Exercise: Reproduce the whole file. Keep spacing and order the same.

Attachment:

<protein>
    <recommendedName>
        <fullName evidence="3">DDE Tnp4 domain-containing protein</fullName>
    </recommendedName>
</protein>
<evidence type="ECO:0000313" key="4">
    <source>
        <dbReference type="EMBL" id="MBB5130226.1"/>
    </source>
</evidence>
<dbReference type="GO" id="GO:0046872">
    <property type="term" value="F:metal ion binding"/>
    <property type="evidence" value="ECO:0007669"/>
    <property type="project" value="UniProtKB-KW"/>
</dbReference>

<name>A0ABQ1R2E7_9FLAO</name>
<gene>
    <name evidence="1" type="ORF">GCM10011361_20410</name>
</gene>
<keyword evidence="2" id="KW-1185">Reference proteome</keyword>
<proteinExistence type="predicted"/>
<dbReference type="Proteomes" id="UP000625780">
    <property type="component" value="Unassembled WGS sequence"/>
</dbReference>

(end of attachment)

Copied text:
<protein>
    <recommendedName>
        <fullName evidence="3">DDE Tnp4 domain-containing protein</fullName>
    </recommendedName>
</protein>
<evidence type="ECO:0000313" key="4">
    <source>
        <dbReference type="EMBL" id="MBB5130226.1"/>
    </source>
</evidence>
<dbReference type="GO" id="GO:0046872">
    <property type="term" value="F:metal ion binding"/>
    <property type="evidence" value="ECO:0007669"/>
    <property type="project" value="UniProtKB-KW"/>
</dbReference>

<name>A0ABQ1R2E7_9FLAO</name>
<gene>
    <name evidence="1" type="ORF">GCM10011361_20410</name>
</gene>
<keyword evidence="2" id="KW-1185">Reference proteome</keyword>
<proteinExistence type="predicted"/>
<dbReference type="Proteomes" id="UP000625780">
    <property type="component" value="Unassembled WGS sequence"/>
</dbReference>